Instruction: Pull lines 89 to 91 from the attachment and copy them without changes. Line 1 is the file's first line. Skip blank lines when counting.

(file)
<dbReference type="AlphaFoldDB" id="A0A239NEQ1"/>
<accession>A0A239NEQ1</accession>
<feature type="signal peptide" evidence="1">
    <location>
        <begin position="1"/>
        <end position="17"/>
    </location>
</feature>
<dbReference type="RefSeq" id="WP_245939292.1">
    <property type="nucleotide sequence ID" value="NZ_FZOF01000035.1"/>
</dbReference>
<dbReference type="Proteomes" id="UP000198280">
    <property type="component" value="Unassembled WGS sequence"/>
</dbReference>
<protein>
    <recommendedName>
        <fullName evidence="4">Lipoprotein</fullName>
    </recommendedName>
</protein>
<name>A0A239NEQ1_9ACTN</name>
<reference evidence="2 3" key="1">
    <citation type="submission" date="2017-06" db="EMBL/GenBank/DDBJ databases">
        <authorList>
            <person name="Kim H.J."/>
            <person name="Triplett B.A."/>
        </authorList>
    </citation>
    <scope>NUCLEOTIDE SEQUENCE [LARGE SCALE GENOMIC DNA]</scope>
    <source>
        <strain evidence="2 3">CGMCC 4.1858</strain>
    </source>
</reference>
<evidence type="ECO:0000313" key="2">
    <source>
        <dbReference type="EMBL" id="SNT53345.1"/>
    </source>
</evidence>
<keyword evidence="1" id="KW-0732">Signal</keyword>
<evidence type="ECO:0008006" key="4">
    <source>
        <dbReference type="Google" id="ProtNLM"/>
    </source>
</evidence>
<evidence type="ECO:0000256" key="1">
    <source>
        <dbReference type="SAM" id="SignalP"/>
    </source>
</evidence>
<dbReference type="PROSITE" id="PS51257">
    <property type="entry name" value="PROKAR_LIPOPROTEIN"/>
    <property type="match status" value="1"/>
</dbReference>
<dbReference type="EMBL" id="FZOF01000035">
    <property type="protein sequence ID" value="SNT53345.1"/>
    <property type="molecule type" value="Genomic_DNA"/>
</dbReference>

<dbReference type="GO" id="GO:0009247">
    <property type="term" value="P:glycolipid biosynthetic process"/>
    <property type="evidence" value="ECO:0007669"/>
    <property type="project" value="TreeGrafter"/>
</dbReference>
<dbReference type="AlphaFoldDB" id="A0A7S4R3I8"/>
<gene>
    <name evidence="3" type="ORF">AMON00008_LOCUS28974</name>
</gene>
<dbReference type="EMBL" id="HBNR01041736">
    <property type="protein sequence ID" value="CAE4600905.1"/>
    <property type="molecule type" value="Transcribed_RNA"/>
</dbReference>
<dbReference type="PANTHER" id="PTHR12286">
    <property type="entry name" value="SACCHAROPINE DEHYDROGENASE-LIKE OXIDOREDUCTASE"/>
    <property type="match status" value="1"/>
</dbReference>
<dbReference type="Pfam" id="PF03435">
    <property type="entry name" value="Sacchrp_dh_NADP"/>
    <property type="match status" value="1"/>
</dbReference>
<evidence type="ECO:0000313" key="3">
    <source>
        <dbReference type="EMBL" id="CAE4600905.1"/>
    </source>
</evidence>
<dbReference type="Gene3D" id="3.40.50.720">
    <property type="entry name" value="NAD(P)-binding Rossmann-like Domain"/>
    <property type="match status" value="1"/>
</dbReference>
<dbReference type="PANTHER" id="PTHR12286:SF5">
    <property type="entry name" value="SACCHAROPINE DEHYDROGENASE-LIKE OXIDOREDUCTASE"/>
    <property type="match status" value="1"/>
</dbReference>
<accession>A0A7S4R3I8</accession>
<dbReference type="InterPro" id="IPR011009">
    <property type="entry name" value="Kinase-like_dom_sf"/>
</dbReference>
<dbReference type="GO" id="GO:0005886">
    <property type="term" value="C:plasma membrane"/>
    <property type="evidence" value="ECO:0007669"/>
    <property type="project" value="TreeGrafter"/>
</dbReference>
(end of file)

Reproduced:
    <property type="match status" value="1"/>
</dbReference>
<accession>A0A7S4R3I8</accession>